8 Dramatic Things To Do in Gettysburg PA

WHY GO: Don’t think of Gettysburg, Pennsylvania as a romantic weekend getaway? Well, the bodice-ripping movie, Gone With the Wind, was set in the same Civil War time period. Talk about sexual tension.

Yes, the Rhett Butler – Scarlett O’Hara “frankly my dear, I don’t give a damn” relationship was dysfunctional beyond repair. But couples who thrill to the most dramatic and tragic parts of American History will find much to obsess over at one of the top historical sites in the US.

We’ve gathered all the most shocking things to do in Gettysburg PA, plus the most romantic restaurants and places to stay.

Statue of soldier in sunset Gettysburg National Battlefield
Gettysburg PA Sunset

Of course, most people visit Gettysburg PA for guided tours of Gettysburg National Military Park, which tells the story of our county’s bitter divide better than any other site in the country. After all, it’s the place where President Abraham Lincoln, in his Gettysburg Address, chose to commemorate the dead while attempting to reunify a nation.

Millions of people from all over the world visit this town of just 8,000 residents each year. But to avoid the crowds, come to the off-season. Gettysburg is not exactly known as a romantic escape, but there are ways to get your heart pumping here, and we tell you how.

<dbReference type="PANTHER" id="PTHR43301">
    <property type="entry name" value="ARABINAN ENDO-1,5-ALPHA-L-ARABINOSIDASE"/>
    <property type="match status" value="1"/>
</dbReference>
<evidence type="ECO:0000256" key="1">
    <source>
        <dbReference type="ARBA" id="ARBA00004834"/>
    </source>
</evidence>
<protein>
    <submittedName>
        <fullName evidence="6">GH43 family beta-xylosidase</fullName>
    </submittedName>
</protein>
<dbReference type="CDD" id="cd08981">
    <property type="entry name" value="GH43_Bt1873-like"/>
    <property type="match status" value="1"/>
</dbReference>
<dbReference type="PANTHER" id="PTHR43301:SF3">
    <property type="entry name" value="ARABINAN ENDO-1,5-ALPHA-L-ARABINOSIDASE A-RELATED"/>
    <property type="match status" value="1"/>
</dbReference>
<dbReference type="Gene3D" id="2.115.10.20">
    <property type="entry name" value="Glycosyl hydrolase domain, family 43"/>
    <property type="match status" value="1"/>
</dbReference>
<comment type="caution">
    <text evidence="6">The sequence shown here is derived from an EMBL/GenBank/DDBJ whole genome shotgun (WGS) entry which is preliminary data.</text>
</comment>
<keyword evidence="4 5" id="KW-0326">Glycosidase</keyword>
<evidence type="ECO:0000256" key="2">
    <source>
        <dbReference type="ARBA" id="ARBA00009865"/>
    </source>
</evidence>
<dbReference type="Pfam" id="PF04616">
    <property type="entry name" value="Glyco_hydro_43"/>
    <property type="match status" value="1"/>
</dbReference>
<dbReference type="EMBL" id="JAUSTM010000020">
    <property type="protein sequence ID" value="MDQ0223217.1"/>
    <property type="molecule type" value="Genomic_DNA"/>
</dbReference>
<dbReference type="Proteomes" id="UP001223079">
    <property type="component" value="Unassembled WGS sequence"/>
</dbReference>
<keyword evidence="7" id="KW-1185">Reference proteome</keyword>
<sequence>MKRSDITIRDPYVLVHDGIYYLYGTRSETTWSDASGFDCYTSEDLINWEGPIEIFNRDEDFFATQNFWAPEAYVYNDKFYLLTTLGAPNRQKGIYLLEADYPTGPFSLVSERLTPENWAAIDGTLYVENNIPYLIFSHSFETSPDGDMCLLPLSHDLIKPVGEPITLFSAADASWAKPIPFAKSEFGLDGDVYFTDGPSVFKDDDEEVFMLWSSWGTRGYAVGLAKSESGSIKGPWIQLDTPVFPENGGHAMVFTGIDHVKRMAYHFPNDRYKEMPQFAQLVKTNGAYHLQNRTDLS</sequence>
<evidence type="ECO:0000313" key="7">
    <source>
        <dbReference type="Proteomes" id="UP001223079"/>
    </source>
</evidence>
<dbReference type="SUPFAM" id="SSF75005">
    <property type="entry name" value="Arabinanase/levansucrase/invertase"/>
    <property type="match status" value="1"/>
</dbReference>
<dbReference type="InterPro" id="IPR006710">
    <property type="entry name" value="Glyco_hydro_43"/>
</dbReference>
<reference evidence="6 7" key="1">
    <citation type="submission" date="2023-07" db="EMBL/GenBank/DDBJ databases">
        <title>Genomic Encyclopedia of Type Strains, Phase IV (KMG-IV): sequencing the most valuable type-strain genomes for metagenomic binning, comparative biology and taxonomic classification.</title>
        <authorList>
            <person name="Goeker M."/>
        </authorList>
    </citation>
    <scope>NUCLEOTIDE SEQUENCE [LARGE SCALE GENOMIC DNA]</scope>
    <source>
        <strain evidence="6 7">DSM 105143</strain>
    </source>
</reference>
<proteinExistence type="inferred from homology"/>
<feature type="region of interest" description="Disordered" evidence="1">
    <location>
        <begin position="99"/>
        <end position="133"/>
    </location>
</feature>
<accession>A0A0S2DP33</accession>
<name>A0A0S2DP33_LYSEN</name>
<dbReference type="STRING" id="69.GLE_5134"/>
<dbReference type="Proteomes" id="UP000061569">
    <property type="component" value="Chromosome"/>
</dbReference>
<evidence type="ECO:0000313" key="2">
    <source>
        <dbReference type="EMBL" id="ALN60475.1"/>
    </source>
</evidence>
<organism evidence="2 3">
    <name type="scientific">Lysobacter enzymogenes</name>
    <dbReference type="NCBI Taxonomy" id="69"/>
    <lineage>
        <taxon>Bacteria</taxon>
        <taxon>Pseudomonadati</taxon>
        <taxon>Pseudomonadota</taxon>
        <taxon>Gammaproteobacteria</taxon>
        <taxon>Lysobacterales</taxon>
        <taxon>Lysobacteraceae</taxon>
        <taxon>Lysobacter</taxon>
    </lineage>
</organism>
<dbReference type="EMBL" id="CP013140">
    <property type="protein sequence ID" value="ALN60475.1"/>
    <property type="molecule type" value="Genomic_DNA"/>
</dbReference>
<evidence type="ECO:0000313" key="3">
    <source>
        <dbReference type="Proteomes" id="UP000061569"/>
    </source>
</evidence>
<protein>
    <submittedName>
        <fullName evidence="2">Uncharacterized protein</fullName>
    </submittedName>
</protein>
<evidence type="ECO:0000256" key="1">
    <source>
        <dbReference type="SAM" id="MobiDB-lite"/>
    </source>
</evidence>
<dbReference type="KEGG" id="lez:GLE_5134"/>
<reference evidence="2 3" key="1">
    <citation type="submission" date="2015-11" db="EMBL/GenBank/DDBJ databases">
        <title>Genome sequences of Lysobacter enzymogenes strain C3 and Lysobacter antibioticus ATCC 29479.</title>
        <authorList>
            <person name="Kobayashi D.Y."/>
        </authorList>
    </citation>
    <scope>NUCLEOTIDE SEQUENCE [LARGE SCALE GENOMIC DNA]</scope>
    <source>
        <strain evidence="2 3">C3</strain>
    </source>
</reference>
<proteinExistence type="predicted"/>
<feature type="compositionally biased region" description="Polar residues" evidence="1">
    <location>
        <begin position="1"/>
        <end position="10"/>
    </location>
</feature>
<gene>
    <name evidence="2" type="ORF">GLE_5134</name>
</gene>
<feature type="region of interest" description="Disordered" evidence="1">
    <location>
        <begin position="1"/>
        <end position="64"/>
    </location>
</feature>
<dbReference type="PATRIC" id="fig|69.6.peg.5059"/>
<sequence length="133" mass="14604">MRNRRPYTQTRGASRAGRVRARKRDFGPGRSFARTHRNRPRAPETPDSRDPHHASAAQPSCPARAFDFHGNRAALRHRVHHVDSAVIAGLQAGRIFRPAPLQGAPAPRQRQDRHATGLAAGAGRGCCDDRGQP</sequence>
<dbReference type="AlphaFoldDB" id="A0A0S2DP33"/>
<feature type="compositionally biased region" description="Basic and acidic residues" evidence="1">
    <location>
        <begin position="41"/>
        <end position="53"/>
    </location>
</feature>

For more romance in a much more rural setting just 20 minutes away, discover the charms (and fantastically romantic inn) in Carroll County MD.

Things To Do in Gettysburg PA

Gettysburg Battles reenactment tops our list of historical sites in the Northeast.

VISIT: Cyclorama at Gettysburg Battlefield National Park Visitors Center

Begin at the Gettysburg Battlefield National Park Visitors Center to get an overview of the Battle of Gettysburg.  Purchase a ticket for the Cyclorama, Film and Museum, then plan to spend at least two to three hours.

Start with the movie A Birth of Freedom narrated by Morgan Freeman (whose surname could not be more apt for this purpose). In the 1860s, Southern States seceded over the issue of slavery and became the “Confederate States of America.”

Gettysburg was a turning point in the war that followed.

The Union Army (North) won the decisive battle against General Robert E. Lee’s Confederate Army but, as you’ll discover, only after three days of horrendous and high-casualty combat that could have gone either way.

From the first shot on July 1, 1863, to the last on July 3, 1863, over fifty-one thousand men were killed, wounded, or went missing.

After the movie, you’ll take an escalator to the Cyclorama – the “Largest Painting in the US,” at 42 ft. high, 377 ft. in circumference, and completed in 1884.

Restored and reopened in 2008, this Gettysburg diorama on steroids remains a spine-tingling depiction of the Battle of Gettysburg, where you can truly imagine you are “standing behind Union lines on Cemetery Ridge.”

reproduction of Civil War hospital, diorama in new Seminary Ridge Museum. #MyGettysburg @GetawayMavens

VISIT: Seminary Ridge Museum

The Seminary Ridge Museum is located within Schmucker Hall, a building that served as both field operations base and hospital during the Battle of Gettysburg – and it has one incredible draw.